What Causes Stained Teeth?
Adult smiles generally tend to dull with age and no longer project the youthful bright white shades they one did. Part of this trend is because tooth enamel eventually wears away, causing cracks to form across the surface of teeth. These cracks make it easier for stains to get a secure hold in your pearly whites.
If you’re wondering where these stains are coming from to begin with – and you’re thinking back to the anti-tobacco ads you saw as a teen – your hunch has got you on the right track. All tobacco products, whether smoked, chewed, or inserted into part of the mouth for a period of time can lead to severe staining.
Hopefully, you aren’t using tobacco products. But even without inviting these nicotine-laden supervillains onto your turf, you are probably allowing a lot of other potentially-staining products into your mouth.
How do Foods and Beverages Stain Tooth Enamel?
Think of it this way: if a food or drink can stain a white table linen, it can stain your enamel. So, while this is an imperfect analogy because your teeth are made up of a different substance than your tablecloth, it is an easy general guideline to remember.
Super-stainers tend to be dark in color and usually have one or more of the following compounds:
Chromogens: These are intensely pigmented compounds found in foods like coffee and red wine. Chromogens adhere readily to the enamel of the teeth, and have the ability to interact with other stain-causing compounds.
Tannins: The good news about these compounds is that they contain antioxidants. The bad news is that these antioxidants come in the form of a strong, dark, vegetable dyes which stain teeth. Wine and tea are both sources which are high in tannins.
Acids: Acids aren’t responsible for the actual colorants which adhere to teeth. However, they break down the surface of tooth enamel, making it weak and porous. Think of acids as little building companies which set up tiny condominiums in your teeth for stains to move into. Highly acid foods include sports drinks, sodas, and candies – even the versions of these products which are sugar free will dangerously erode teeth.
Which Foods and Beverages are the WORST Enamel Stainers?
1. Coffee and Tea
Coffee and tea are often pointed out as culprits for dingy teeth, and for good reason. But which of the two is worse? As you can tell from coffee’s deep color, this beverage contains lots of chromogens. Coffee also has a low pH level, meaning that it is highly acidic as well. Knowing what you know about coffee, it may surprise you to learn that tea is just as poor of a choice as coffee, as far as stains are concerned. This holds true whether the tea is served hot or iced. Like coffee, tea is also very acidic. The most important reason why tea is such a problem-maker for your pearly whites is that tea is full of highly-staining tannins.
Just by visually comparing a glass of Merlot to a glass of Chenin Blanc, you can probably make a pretty good inference about which of the two will be the most likely to stain your teeth. Both red and white wines are acidic and contain tannins. However, if you’re not trying to dye your teeth while enjoying a relaxing dinner out, the white wine is the better option. This is because white wines do not contain the chromogens which red wines do.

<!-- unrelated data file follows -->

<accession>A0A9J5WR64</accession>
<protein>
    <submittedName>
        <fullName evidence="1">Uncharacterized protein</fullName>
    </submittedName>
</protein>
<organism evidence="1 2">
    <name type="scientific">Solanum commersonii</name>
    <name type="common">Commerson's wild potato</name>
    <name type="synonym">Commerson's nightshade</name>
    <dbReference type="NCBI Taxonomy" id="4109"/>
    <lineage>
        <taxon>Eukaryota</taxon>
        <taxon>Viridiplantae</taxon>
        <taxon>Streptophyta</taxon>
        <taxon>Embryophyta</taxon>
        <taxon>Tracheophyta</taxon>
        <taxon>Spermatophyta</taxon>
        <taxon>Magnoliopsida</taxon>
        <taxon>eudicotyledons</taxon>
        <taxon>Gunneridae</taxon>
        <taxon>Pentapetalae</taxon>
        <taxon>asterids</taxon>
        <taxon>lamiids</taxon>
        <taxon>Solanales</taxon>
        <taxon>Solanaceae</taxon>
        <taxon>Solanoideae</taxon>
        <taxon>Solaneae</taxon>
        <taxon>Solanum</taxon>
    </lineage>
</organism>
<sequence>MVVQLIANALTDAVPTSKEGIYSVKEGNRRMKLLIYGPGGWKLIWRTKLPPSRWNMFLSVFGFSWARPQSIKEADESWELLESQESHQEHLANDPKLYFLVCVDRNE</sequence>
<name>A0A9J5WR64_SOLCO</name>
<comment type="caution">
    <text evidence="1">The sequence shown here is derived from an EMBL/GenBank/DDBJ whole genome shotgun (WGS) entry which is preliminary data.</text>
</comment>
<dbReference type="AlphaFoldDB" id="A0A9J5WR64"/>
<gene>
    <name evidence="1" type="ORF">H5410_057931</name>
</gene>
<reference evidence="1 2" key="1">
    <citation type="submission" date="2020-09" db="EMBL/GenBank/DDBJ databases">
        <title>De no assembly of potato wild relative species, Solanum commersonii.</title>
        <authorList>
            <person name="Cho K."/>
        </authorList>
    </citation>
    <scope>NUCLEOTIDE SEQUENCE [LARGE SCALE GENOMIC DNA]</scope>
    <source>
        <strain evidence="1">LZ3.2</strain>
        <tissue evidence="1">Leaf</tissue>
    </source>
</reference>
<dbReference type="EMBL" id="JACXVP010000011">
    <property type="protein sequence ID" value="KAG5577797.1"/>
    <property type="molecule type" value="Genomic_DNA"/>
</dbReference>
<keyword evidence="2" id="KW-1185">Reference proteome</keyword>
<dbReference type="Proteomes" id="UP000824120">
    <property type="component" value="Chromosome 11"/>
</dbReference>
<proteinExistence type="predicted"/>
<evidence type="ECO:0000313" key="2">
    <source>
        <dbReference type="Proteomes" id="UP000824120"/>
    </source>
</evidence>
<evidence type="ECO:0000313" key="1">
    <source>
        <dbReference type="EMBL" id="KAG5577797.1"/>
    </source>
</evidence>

3. Soft Drinks
Sodas tend to be portrayed pretty often in dental literature or in health magazines as a product which consumers would do well to avoid. Because sodas cause dental discoloration, we are putting them on the “naughty list” once more. Even clear, lemon or lime flavored sodas can contribute to discoloration because the acids in these products eat tiny holes into the enamel of the teeth, allowing stains from other products to set in.
4. Brightly Colored Foods
If you’ve ever looked at your tongue after enjoying a jawbreaker or a popsicle, you know that the artificial colors added to foods can be very aggressive. And if you have any exposed roots from gum recession, this is a favorite area for the unnatural hues of these products to hang out. To a lesser extent, brightly colored natural foods can have similar effects to artificially colored candies. For example, grapes and pomegranates are high in tannins and berries and tomatoes are high in chromogens.
What Can I do to Fight Back Against Stains?
It may seem a little surprising – and depressing – to learn that so many foods can impact the color of your enamel. We certainly don’t want you to miss out on your veggies either!
Here are a few tips to keep your smile looking bright:
1. Rinse with water or brush your teeth after every meal, especially if you are consuming products high in chromogens and tannins.
2. Use a straw with your beverages to minimize the contact the liquid has with the teeth.
3. Come in for a visit. Your dentist can help buff out fine cracks in the enamel where stains can become more prevalent. Your dentist should also be able to give you some detailed options for correcting highly stained teeth.